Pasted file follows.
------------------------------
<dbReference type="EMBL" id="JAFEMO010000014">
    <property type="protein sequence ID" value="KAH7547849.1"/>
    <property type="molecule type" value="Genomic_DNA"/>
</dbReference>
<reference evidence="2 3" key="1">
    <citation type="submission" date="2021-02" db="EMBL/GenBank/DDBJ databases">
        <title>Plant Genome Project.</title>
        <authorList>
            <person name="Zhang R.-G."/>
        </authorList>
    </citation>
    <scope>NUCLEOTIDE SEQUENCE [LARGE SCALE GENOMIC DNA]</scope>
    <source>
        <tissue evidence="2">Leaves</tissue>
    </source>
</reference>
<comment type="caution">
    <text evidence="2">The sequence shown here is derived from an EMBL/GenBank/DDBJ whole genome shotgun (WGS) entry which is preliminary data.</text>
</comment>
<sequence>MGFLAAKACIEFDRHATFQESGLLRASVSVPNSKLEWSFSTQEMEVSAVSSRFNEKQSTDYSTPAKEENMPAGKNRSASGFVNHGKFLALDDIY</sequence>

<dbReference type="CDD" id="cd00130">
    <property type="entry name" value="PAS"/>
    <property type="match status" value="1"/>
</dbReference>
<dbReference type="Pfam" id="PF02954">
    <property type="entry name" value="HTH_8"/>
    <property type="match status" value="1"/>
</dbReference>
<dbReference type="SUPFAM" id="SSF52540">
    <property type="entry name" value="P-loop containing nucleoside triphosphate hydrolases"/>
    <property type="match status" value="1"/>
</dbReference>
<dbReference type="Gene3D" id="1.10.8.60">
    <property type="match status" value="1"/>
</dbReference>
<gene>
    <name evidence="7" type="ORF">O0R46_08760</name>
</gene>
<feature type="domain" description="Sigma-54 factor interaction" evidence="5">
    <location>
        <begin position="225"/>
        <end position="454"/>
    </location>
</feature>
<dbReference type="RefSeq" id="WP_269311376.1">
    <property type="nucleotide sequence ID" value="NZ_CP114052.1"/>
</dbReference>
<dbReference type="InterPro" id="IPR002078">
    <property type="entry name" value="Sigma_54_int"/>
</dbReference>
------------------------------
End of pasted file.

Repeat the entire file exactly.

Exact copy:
<dbReference type="EMBL" id="JAFEMO010000014">
    <property type="protein sequence ID" value="KAH7547849.1"/>
    <property type="molecule type" value="Genomic_DNA"/>
</dbReference>
<reference evidence="2 3" key="1">
    <citation type="submission" date="2021-02" db="EMBL/GenBank/DDBJ databases">
        <title>Plant Genome Project.</title>
        <authorList>
            <person name="Zhang R.-G."/>
        </authorList>
    </citation>
    <scope>NUCLEOTIDE SEQUENCE [LARGE SCALE GENOMIC DNA]</scope>
    <source>
        <tissue evidence="2">Leaves</tissue>
    </source>
</reference>
<comment type="caution">
    <text evidence="2">The sequence shown here is derived from an EMBL/GenBank/DDBJ whole genome shotgun (WGS) entry which is preliminary data.</text>
</comment>
<sequence>MGFLAAKACIEFDRHATFQESGLLRASVSVPNSKLEWSFSTQEMEVSAVSSRFNEKQSTDYSTPAKEENMPAGKNRSASGFVNHGKFLALDDIY</sequence>

<dbReference type="CDD" id="cd00130">
    <property type="entry name" value="PAS"/>
    <property type="match status" value="1"/>
</dbReference>
<dbReference type="Pfam" id="PF02954">
    <property type="entry name" value="HTH_8"/>
    <property type="match status" value="1"/>
</dbReference>
<dbReference type="SUPFAM" id="SSF52540">
    <property type="entry name" value="P-loop containing nucleoside triphosphate hydrolases"/>
    <property type="match status" value="1"/>
</dbReference>
<dbReference type="Gene3D" id="1.10.8.60">
    <property type="match status" value="1"/>
</dbReference>
<gene>
    <name evidence="7" type="ORF">O0R46_08760</name>
</gene>
<feature type="domain" description="Sigma-54 factor interaction" evidence="5">
    <location>
        <begin position="225"/>
        <end position="454"/>
    </location>
</feature>
<dbReference type="RefSeq" id="WP_269311376.1">
    <property type="nucleotide sequence ID" value="NZ_CP114052.1"/>
</dbReference>
<dbReference type="InterPro" id="IPR002078">
    <property type="entry name" value="Sigma_54_int"/>
</dbReference>